Previous Episode
Next Episode

It’s a nerve racking but fun experience when you join a new adventuring group This was several years ago, I had been running my own games of 4th edition but I didn’t yet consider myself an experienced GM. I was joining a group of new friends for something I had never played before: 3rd edition Dungeons and Dragons.

I had heard a lot about 3rd edition. Everyone who had played it for years sword by it, and they were genuinely disgusted with any other roleplaying system, especially 4th edition. At this point in my life all I had ever played was 4th edition, but I had a ton of fun with it. Was I about to experience the perfect joy of 3rd edition? All this time, had I been eating hamburger helper while everyone else had been dining on filet mignon? I was about to find out.

They helped me make a character, which was more or less the same as making a character in 4th, but i noticed there were several more skill and defenses to calculate. I was advised against picking several skills in favor of others, because “they sucked.” I will get into this more later, but having options that aren’t worth getting is one fair criticism of 3rd edition.

I ended up with a monk that specialized in catching arrows, which was bad ass. I was joined in my noble quest by a handful of other heroes, including an interestingly min-maxed paladin bearing a shield in each hand.

Our adventure began and after some story and plot that I don’t remember we found ourselves in a field across from a bunch of archers trying to kill us. It was my moment to shine!

I confidently ran at them, daring them to shoot me. They did. I imagined that kick-ass episode of Samurai Jack where he blindfolds himself and runs through a wall of arrows. You know, that one where he like meditated under that waterfall until he would hear the arrows flying through the air? Never mind. I rolled my dice.

It rolled a 1.

An arrow hit my right in the face and I was briefly down for the count. What a mockery of justice. My shield clad friend ran past me, arrows bouncing off of his armor as harmlessly as raindrops. He reached one of the evil archers and landed a hit… by bashing him with his shields, I guess. The Dungeon Master asked him to roll him damage, to which he replied:

“It doesn’t matter, my damage bonus is +24.”

The bad guy died in one hit.

What the hell? +24!? I looked at my own character’s damage bonus… +2. Now true, that is pretty mediocre, I didn’t take the time to min/max my character. I just wanted to get into the action and play the game, and since I had never played before I didn’t know what character options were good. But still! That isn’t even close to fair for a level one character.

My shielded friend proceeded to decimate the archers, and then every other monster in the entire adventure. The rest of us participated, sure, but nothing we did really mattered as far as battles were concerned. Our invincible comrade bulldozed over every challenge.

After the adventure was over, I asked the group why they preferred the old editions to the (then new) 4th edition. I got various answers, but there was a common theme. “4th edition is too much like an MMO.” I’ve found there are two reasons people say this:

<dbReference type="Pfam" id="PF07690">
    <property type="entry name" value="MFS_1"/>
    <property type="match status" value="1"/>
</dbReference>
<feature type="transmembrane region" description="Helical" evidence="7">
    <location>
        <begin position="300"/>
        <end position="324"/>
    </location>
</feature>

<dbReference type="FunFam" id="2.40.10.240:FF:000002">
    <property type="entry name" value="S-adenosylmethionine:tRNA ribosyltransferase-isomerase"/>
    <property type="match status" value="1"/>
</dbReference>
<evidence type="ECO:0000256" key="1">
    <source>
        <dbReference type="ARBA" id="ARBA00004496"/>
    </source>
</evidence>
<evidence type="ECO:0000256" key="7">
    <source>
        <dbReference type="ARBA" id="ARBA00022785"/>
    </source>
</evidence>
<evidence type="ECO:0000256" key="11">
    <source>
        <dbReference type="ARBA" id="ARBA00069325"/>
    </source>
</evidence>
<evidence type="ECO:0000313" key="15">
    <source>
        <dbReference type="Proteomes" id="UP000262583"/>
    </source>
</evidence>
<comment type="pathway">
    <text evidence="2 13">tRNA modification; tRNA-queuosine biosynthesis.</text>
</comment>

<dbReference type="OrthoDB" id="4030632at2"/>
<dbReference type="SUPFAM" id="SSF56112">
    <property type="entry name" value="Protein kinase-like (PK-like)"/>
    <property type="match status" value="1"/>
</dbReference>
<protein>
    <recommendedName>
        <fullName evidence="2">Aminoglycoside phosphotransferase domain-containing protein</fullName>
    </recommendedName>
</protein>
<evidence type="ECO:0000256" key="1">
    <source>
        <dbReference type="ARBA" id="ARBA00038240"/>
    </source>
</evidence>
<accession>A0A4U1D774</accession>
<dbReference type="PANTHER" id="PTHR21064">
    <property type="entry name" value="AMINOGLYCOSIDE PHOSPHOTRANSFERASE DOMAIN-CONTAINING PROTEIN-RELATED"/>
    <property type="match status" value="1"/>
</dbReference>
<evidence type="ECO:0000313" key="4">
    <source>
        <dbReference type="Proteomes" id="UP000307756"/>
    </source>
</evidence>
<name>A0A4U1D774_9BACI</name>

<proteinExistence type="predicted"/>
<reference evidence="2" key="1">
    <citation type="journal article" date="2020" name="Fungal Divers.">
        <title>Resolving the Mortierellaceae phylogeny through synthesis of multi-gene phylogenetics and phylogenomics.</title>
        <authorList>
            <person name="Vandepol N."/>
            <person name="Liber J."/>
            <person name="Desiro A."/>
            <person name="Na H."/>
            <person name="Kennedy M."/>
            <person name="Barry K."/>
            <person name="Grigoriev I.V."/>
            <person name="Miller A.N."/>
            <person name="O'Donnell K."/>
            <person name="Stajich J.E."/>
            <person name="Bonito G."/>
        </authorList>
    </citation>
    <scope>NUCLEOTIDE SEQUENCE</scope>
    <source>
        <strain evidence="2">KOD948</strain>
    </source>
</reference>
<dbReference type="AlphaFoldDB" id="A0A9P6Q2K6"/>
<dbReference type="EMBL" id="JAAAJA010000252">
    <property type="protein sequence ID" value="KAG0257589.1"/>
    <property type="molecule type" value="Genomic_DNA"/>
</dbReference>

* All the characters tend to be ‘the same’
* The story and roleplaying elements are minimized, to focus primarily on combat

From my own experience, I definitely understand the whole “all characters being the same” thing. In 4th edition, every character gets the same amount of powers and a lot of classes played the same. I also noticed that you would have a seemingly huge health pool, regardless of what kind of character you choose to play. In all the games I ran, I always gave the monsters bonus damage by increasing their weapon die one size.

And yet still I never had a player character die in 4th edition. It is disappointing when characters are so unbalanced it’s possible to have a meaningless character, (like my 3rd edition monk) but your characters are just as bland when they are all the same.

Another interesting thing I noticed abut 4th edition was the artwork. Now when I say this keep in mind, I am a roleplaying fiend and I but a lot of D&D books. I )almost) own every 4th edition book ever published.

… and the thing about 4th edition is, every piece of artwork prominently displays every character with a huge weapon, as if to suggest the weapon makes the character.

When you get familiar with 4th edition you find that indeed most of the rules are about the combat, and there is little attention given to world building or roleplaying. Combat is essential to an adventure, but we want more out of table top roleplaying than to play a ‘hack and slash’ like Diablo.

I am a huge fan of 5th addition because it addresses these problems by finding a balance in the middle. It hits the ‘sweet spot’ between 3rd and 4th editions. The classes have major differences, so they don’t all play the same anymore. You could make a fiar argument that some classes are better in a fight than others (specifically the classes with magic.) But, they aren’t so much better that the other classes become meaningless.

The game has also returned to it’s traditional roots of storytelling and the vas world it is set in, while also fixing notorious rules problems. I could go on at great length, as could any GM or opinionated gamer. I think my feelings are best summarized in this chart:

If you are looking for a fresh experience, or a classic roleplaying game that isn’t to hard to get into, I encourage you to take a look at 5th edition!

[Check out the 5th Edition Player’s Handbook here…]

[… and the DM Guide here…]

[… and the Monster manual here!]

Love,

Travis

Previous Episode
Next Episode